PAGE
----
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Our nation’s founders were keenly aware of the habits of mind necessary to self-governance. Public thrift was considered essential to prosperity and stability. They knew from reading history that financial insolvency was a primary destroyer of great civilizations.
George Washington among others warned against “ungenerously throwing upon posterity the burden which we ourselves are to bear.”
They would see everything they feared most unfolding now in 21st-century America, capped by the financial disaster we have created out of a viral pandemic. We have so far added over $4 trillion in Covid spending, all of it paid for by our fantasy credit card.
Our $27.5 trillion total debt exceeds our GDP, a traditional red flag. Yet Americans remain curiously unconcerned about this menace to our future.
When Covid hit, many pronounced it unprecedented, the worst crisis in our history, justifying the expenditure of gigantic sums. But our hysterical reaction is not based in reality.
1919 was the year after World War I killed 20 million and the Spanish flu (political correctness alert) took 50 million victims worldwide. In 1968, RFK and MLK were assassinated, cities burned and the Hong Kong flu killed 1 million. The Civil War, WWII, and the Great Depression were financial as well as humanitarian disasters.
Yet in the face of conditions at least as dire as ours, Americans accepted the sacrifices, did their jobs, and got through it, without aggrandizing themselves as heroes. It probably didn’t occur to them to start writing checks to each other, even those who have not suffered financially, with the intention of passing the bill to future taxpayers.
The original CARES Act was a $3.2 trillion attempt to mitigate the fallout from the disastrous, ineffective lockdown strategy, possibly the worst policy failure of all time. Before the money was even spent, politicians and interest groups were clamoring for more. The House authorized another $3.4 trillion in May and Nancy Pelosi ever since has been pressuring Republicans to go along.
Meanwhile, economic growth is resuming in spite of continuing lockdowns. Employment is rising, financial markets are healthy, and household spending has actually increased in seven of the last eight months.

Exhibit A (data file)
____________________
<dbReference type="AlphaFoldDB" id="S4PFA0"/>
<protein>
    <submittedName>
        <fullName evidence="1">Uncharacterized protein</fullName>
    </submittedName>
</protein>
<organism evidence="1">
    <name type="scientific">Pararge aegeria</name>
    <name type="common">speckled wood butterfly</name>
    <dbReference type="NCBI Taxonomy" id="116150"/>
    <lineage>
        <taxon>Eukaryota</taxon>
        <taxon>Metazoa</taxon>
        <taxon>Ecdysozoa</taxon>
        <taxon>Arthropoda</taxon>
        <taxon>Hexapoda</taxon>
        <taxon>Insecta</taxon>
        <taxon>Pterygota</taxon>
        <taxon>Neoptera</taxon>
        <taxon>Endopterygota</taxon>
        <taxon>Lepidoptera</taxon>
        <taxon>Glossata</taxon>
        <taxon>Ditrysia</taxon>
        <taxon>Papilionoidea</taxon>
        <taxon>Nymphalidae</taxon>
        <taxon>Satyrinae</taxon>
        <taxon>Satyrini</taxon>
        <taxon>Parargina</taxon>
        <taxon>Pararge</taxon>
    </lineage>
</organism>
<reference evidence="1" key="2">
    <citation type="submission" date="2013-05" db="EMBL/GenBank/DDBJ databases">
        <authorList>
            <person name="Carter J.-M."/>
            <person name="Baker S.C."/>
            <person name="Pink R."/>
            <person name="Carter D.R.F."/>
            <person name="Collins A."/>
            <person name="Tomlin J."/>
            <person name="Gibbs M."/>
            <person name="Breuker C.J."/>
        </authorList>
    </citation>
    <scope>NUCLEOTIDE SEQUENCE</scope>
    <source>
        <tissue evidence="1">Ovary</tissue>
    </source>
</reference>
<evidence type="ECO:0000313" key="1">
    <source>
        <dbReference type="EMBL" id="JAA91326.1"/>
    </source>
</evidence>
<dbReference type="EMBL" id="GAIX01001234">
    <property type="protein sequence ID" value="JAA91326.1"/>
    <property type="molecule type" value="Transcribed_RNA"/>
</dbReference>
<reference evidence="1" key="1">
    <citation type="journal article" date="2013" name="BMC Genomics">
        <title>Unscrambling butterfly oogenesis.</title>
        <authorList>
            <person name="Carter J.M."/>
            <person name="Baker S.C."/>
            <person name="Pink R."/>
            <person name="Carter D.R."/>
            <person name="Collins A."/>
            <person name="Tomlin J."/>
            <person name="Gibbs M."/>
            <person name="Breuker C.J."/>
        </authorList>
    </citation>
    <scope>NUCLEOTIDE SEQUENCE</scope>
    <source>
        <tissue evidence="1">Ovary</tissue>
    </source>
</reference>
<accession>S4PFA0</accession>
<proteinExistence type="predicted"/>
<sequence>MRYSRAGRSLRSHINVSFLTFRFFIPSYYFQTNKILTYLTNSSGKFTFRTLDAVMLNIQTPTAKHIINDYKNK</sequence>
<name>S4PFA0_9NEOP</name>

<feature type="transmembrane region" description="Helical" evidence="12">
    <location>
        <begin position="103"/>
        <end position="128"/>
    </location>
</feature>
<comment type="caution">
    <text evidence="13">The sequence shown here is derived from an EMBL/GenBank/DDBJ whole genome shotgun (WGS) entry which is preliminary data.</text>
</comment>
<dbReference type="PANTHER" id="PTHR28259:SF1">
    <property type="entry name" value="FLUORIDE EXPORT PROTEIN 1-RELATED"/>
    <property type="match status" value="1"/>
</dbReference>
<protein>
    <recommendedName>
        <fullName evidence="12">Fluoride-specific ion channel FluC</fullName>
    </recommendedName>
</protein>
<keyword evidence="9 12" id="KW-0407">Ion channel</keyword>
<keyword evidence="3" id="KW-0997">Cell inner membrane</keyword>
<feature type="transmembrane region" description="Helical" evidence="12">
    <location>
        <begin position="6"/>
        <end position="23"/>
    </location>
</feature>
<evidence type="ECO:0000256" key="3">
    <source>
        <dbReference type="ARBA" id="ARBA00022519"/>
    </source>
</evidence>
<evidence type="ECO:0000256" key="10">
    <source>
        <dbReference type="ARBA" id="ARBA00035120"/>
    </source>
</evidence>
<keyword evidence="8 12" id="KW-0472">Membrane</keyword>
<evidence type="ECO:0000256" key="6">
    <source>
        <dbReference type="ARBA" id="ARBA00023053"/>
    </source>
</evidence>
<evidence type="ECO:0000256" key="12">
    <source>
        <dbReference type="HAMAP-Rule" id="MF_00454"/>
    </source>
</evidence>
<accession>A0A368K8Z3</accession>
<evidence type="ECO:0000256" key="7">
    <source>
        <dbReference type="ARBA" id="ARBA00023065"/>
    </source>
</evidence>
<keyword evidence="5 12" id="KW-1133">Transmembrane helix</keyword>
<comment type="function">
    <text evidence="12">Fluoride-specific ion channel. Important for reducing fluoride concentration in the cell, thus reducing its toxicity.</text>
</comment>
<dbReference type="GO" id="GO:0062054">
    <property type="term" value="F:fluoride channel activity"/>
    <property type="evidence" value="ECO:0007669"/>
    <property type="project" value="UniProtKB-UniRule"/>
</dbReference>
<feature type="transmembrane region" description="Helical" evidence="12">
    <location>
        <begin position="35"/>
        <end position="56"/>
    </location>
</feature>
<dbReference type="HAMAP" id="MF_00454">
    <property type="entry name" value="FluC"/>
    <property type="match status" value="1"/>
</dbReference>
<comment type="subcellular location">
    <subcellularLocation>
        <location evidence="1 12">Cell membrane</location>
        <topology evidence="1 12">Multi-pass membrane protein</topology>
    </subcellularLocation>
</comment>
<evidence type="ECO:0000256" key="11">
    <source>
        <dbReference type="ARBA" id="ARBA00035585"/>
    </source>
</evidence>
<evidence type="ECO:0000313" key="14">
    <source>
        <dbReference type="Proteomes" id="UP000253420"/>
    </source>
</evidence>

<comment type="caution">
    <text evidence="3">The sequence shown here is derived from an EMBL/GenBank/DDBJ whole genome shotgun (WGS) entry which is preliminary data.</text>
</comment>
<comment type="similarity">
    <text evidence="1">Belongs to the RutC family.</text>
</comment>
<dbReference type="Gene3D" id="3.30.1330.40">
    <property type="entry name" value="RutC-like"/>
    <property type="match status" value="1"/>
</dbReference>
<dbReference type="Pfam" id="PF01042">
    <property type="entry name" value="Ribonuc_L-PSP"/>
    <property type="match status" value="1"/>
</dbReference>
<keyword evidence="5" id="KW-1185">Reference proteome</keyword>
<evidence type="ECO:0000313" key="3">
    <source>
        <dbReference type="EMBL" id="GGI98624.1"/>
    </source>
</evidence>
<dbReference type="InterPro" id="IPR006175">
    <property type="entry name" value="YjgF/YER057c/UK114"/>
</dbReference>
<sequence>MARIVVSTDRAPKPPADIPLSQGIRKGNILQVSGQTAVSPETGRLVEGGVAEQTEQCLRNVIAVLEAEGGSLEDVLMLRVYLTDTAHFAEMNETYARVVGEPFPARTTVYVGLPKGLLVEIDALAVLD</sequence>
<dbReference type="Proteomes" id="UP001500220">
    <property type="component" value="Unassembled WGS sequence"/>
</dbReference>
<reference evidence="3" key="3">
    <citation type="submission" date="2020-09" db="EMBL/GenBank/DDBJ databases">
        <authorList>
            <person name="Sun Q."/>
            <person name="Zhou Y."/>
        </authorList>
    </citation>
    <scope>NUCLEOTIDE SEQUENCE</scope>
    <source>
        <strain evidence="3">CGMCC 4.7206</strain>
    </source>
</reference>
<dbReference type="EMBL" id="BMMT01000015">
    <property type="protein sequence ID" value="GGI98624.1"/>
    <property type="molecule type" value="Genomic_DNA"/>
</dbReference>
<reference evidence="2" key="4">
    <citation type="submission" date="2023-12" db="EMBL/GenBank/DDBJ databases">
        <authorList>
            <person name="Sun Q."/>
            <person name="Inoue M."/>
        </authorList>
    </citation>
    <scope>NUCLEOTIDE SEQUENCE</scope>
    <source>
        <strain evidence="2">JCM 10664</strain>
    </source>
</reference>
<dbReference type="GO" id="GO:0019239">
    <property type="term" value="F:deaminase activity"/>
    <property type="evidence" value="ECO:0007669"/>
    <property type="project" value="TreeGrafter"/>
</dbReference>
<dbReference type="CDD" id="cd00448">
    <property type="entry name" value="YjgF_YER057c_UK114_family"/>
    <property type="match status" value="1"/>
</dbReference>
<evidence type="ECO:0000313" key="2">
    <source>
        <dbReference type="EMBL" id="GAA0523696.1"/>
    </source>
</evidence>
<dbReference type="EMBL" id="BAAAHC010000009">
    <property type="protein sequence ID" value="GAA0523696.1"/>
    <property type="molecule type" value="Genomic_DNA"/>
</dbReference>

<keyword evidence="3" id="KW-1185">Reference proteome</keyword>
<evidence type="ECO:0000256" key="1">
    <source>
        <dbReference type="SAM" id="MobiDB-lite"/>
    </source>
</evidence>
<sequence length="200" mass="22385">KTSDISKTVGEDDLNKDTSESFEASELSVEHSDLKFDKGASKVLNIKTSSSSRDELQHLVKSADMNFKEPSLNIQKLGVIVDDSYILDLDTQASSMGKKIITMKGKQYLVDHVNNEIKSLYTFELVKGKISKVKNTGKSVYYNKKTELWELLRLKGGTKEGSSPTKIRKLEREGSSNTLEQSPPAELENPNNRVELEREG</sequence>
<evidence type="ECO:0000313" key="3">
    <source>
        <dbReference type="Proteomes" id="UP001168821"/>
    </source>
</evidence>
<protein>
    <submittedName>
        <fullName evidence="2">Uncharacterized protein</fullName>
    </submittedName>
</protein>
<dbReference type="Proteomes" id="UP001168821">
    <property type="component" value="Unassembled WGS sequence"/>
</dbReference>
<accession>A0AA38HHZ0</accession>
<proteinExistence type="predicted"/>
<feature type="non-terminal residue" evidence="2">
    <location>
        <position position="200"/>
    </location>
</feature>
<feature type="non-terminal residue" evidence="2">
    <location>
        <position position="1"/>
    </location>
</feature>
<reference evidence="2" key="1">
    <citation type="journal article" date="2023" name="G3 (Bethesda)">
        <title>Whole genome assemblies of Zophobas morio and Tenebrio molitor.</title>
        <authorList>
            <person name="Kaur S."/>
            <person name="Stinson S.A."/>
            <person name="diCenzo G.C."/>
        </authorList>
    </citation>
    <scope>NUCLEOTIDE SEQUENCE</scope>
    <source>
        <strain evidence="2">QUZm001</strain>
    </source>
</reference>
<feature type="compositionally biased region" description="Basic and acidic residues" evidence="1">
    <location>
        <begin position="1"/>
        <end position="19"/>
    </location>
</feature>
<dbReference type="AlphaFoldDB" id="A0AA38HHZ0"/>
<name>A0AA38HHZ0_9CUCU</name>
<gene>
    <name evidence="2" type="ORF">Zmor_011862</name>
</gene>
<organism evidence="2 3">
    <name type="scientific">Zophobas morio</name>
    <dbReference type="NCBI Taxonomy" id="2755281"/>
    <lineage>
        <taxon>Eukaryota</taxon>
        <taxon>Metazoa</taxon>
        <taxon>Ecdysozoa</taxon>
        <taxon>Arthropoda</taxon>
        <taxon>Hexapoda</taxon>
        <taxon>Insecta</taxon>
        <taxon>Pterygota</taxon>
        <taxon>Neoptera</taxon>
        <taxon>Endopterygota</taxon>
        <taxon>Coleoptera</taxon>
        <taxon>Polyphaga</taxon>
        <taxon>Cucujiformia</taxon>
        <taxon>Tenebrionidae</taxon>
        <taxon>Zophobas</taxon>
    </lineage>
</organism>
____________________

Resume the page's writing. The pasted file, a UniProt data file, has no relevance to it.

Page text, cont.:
Yet rather than pursue targeted relief and re-opening the economy, spineless Republicans agreed that more “rescuing” was necessary, just not as much as Queen Nancy had demanded. With the purported crisis as an excuse, another congressional feeding frenzy ensued with $2.3 trillion spent total in the name of coronavirus aid and “keeping the government open“. Broadway, teachers unions, racehorses, brewers, and many others found champions to help them over the line.
The reaction of Democrats and President Trump was: not enough. “This action in the lame-duck session is just beginning” Joe Biden proclaimed. “I’m going to ask for more.” Democrats made no bones about their intention to spend more trillions on Medicare for all, the Green New Deal, student loan forgiveness, and other goodies.
The truth is that Americans love their myth that we can spend more than we have indefinitely without consequences. Our elected leaders speak and behave exactly as they would if we were flush with cash and are politically rewarded for doing so.
If they bother to provide any justification, they conveniently ascribe to the New Monetary Theory, which is that money-printing governments can never run out of money. That’s economic sophistication on the level with believing that you’re always OK if there are checks in the checkbook.
So far, we’ve survived our recklessness because interest rates have been artificially depressed by the Fed and investors are still willing to lend money to the US at extremely low rates. But at some point another crisis will require supplemental funding – war, another pandemic, political collapse, whatever.
Bond investors will then see a nation that is already financing debt payments with more debt, that most likely will be running $2 trillion to $3 trillion deficits and still facing unreformed Social Security and healthcare mandates. Sharply higher interest rates will increase the deficit, which will cause interest rates to rise further, creating a classic Doom Loop, all because our political culture couldn’t resist overspending.
Our 2020 spending was unjustified and immoral intergenerational theft. George would not be amused.Published in